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I would like to write for loop in one line:

d = {'a': [1, 2, 3], 'b': [5, 6, 7], 'c': [9, 0]}

my_list = []
for k, v in d.items():
    for x in v:

How can I do it?

share|improve this question
Not related to the question, but note that list and dict are really bad variable names, as they're both inbuilt constructors for [] and {} respectively. – Yuushi Apr 12 '13 at 8:16
@Yuushi oops yep, I was gonna mention that too but forgot. I'll just edit them – jamylak Apr 12 '13 at 8:18
You're right, thx guys. – bandit Apr 12 '13 at 8:31
up vote 9 down vote accepted
>>> d = {'a': [1, 2, 3], 'b': [5, 6, 7], 'c': [9, 0]}
>>> [y for x in d.values() for y in x]
[1, 2, 3, 9, 0, 5, 6, 7]

This is a nested list comprehension. To show how this works, you can break it up into lines to see it's structure as nested for loops. It goes from left to right.

 for x in d.values() 
 for y in x]
share|improve this answer
Sort for sexyness! :) – Henrik Andersson Apr 12 '13 at 8:13
How can I understand how to use double for loop like this? I don't get what is what xD – bandit Apr 12 '13 at 8:18
@bandit I edited the answer to show how it works. It's a list comprehension in case you didn't know – jamylak Apr 12 '13 at 8:22
@jamylak I know it's list comprehension I just tought I should use something like: [x for x in v for v in d.values()]. Now I understand how to write it. Thank you. – bandit Apr 12 '13 at 8:28

As @jamylak suggested, the following can be more efficient, as it avoids the full-unpacking done by the * operator:


In python 2.x, use .itervalues instead of .values, to avoid unnecessary copying of lists.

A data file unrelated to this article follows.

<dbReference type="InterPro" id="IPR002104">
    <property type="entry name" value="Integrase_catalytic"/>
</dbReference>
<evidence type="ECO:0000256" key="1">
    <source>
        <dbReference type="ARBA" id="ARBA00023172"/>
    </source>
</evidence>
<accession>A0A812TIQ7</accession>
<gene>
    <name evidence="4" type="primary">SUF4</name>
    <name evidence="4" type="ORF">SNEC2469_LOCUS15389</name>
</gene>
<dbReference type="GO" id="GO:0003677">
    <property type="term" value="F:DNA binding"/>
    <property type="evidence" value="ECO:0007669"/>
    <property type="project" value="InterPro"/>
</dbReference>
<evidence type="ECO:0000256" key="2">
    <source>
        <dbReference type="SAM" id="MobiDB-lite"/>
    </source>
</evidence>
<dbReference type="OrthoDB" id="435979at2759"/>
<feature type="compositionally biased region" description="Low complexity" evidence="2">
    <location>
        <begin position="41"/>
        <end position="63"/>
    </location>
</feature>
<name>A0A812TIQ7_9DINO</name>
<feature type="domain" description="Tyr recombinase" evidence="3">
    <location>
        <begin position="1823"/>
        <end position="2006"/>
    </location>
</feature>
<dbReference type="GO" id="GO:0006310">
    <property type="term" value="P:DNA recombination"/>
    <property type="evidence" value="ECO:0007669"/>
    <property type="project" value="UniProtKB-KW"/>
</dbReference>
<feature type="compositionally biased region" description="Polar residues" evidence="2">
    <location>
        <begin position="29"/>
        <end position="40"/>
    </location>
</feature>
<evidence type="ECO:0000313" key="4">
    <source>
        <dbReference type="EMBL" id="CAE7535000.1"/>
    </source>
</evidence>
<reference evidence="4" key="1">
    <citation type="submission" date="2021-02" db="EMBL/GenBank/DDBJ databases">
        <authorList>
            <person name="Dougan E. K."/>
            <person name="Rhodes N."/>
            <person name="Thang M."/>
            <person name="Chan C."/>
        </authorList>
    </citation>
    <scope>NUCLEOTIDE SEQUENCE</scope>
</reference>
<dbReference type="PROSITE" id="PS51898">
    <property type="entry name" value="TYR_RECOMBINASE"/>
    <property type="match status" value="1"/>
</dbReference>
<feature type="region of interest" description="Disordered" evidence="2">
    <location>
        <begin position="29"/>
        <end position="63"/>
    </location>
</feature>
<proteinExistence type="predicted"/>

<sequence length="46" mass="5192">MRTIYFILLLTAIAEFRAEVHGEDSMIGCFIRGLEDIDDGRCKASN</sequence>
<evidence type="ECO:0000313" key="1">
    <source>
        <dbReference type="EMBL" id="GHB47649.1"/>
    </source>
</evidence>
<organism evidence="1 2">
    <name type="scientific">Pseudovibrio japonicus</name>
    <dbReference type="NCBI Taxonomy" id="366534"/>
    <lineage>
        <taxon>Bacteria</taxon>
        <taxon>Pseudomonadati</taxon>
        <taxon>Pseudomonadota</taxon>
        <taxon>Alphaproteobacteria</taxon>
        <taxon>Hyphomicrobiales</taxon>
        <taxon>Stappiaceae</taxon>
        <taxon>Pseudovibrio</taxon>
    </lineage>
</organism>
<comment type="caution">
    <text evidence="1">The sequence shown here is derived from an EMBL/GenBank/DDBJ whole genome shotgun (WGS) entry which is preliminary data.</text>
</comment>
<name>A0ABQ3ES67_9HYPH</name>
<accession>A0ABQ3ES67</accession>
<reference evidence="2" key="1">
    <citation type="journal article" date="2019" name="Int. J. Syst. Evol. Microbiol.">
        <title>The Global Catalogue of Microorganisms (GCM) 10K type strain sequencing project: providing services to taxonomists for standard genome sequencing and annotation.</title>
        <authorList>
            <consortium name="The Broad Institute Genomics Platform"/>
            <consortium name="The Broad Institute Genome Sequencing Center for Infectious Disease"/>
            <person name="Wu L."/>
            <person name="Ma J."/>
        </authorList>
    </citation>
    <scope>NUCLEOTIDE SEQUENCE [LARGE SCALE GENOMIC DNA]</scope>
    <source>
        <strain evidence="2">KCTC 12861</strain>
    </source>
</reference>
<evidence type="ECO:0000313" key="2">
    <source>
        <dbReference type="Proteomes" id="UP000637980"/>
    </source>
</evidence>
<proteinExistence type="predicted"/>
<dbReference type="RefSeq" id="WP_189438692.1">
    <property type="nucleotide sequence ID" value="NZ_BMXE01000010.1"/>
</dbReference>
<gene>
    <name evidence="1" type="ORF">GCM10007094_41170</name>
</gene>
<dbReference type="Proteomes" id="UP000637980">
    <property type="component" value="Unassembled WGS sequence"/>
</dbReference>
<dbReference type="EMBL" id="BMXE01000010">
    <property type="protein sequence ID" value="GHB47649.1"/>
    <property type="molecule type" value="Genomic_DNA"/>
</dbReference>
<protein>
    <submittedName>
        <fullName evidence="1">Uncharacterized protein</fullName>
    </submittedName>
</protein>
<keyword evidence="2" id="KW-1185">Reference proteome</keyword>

share|improve this answer
you mean chain.from_iterable – jamylak Apr 12 '13 at 8:14
@jamylak, yes my answer didn't quite worked. I fixed it by adding * – shx2 Apr 12 '13 at 8:15
That's practically equivalent, except you have to unpack all the values first, chain.from_iterable should be more efficient – jamylak Apr 12 '13 at 8:16
@jamylak, thanks. I added your suggestion to the question (although the OP didn't mention speed as a priority) – shx2 Apr 12 '13 at 8:19
Ok you have my +1, This might be the fastest way for huge lists since it since it keeps everything at the C level, only calling functions implemented in C which makes it much faster, avoiding the overhead of Python, however in most practical situations mine would be faster I think – jamylak Apr 12 '13 at 8:26

How about

ll = []
for l in d.values(): 
share|improve this answer

Using operator overloading -

sum(d.values(), [])
share|improve this answer
BEWARE: This has O(N^2) runtime. Also doesn't work as is in Py3k – jamylak Apr 12 '13 at 8:26

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